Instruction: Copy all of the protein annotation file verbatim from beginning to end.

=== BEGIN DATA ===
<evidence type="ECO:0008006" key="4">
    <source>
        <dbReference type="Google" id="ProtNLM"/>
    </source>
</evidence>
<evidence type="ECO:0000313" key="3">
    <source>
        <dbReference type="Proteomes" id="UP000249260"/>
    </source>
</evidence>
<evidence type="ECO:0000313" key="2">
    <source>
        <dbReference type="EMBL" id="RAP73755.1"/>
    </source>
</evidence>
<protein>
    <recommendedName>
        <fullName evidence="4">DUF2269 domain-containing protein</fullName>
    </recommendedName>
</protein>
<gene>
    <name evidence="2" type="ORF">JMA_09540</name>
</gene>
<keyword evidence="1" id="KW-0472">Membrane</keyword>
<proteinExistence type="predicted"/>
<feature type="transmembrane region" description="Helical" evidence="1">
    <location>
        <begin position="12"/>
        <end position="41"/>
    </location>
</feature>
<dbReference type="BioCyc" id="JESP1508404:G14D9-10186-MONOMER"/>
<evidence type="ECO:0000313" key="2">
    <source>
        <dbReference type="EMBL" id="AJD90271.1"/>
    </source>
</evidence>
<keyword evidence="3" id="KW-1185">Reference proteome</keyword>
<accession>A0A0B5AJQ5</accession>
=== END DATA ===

<evidence type="ECO:0008006" key="4">
    <source>
        <dbReference type="Google" id="ProtNLM"/>
    </source>
</evidence>
<evidence type="ECO:0000313" key="3">
    <source>
        <dbReference type="Proteomes" id="UP000249260"/>
    </source>
</evidence>
<evidence type="ECO:0000313" key="2">
    <source>
        <dbReference type="EMBL" id="RAP73755.1"/>
    </source>
</evidence>
<protein>
    <recommendedName>
        <fullName evidence="4">DUF2269 domain-containing protein</fullName>
    </recommendedName>
</protein>
<gene>
    <name evidence="2" type="ORF">JMA_09540</name>
</gene>
<keyword evidence="1" id="KW-0472">Membrane</keyword>
<proteinExistence type="predicted"/>
<feature type="transmembrane region" description="Helical" evidence="1">
    <location>
        <begin position="12"/>
        <end position="41"/>
    </location>
</feature>
<dbReference type="BioCyc" id="JESP1508404:G14D9-10186-MONOMER"/>
<evidence type="ECO:0000313" key="2">
    <source>
        <dbReference type="EMBL" id="AJD90271.1"/>
    </source>
</evidence>
<keyword evidence="3" id="KW-1185">Reference proteome</keyword>
<accession>A0A0B5AJQ5</accession>